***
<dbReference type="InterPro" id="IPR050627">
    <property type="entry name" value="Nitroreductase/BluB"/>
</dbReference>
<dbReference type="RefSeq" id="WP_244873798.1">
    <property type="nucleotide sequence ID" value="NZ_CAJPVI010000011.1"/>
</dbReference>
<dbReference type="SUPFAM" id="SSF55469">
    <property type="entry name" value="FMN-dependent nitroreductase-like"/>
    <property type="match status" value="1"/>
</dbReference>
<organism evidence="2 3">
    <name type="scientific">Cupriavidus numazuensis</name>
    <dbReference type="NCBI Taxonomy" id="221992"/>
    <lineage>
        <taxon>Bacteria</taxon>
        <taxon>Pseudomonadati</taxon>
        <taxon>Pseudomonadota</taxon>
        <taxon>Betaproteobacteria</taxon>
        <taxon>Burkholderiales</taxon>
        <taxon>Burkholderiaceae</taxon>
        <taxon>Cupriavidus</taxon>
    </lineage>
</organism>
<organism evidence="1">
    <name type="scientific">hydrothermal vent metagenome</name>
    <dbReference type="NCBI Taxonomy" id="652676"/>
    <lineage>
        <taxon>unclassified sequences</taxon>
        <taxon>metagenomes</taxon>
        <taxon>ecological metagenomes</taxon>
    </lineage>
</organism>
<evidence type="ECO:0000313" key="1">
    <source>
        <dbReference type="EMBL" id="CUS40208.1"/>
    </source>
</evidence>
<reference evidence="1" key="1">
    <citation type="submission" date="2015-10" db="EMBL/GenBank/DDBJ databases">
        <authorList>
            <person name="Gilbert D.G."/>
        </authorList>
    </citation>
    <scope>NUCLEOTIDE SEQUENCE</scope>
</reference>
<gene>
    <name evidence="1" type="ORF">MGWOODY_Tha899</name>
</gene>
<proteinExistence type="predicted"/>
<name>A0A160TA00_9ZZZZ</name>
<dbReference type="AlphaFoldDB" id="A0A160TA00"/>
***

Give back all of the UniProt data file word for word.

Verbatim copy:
<dbReference type="InterPro" id="IPR050627">
    <property type="entry name" value="Nitroreductase/BluB"/>
</dbReference>
<dbReference type="RefSeq" id="WP_244873798.1">
    <property type="nucleotide sequence ID" value="NZ_CAJPVI010000011.1"/>
</dbReference>
<dbReference type="SUPFAM" id="SSF55469">
    <property type="entry name" value="FMN-dependent nitroreductase-like"/>
    <property type="match status" value="1"/>
</dbReference>
<organism evidence="2 3">
    <name type="scientific">Cupriavidus numazuensis</name>
    <dbReference type="NCBI Taxonomy" id="221992"/>
    <lineage>
        <taxon>Bacteria</taxon>
        <taxon>Pseudomonadati</taxon>
        <taxon>Pseudomonadota</taxon>
        <taxon>Betaproteobacteria</taxon>
        <taxon>Burkholderiales</taxon>
        <taxon>Burkholderiaceae</taxon>
        <taxon>Cupriavidus</taxon>
    </lineage>
</organism>
<organism evidence="1">
    <name type="scientific">hydrothermal vent metagenome</name>
    <dbReference type="NCBI Taxonomy" id="652676"/>
    <lineage>
        <taxon>unclassified sequences</taxon>
        <taxon>metagenomes</taxon>
        <taxon>ecological metagenomes</taxon>
    </lineage>
</organism>
<evidence type="ECO:0000313" key="1">
    <source>
        <dbReference type="EMBL" id="CUS40208.1"/>
    </source>
</evidence>
<reference evidence="1" key="1">
    <citation type="submission" date="2015-10" db="EMBL/GenBank/DDBJ databases">
        <authorList>
            <person name="Gilbert D.G."/>
        </authorList>
    </citation>
    <scope>NUCLEOTIDE SEQUENCE</scope>
</reference>
<gene>
    <name evidence="1" type="ORF">MGWOODY_Tha899</name>
</gene>
<proteinExistence type="predicted"/>
<name>A0A160TA00_9ZZZZ</name>
<dbReference type="AlphaFoldDB" id="A0A160TA00"/>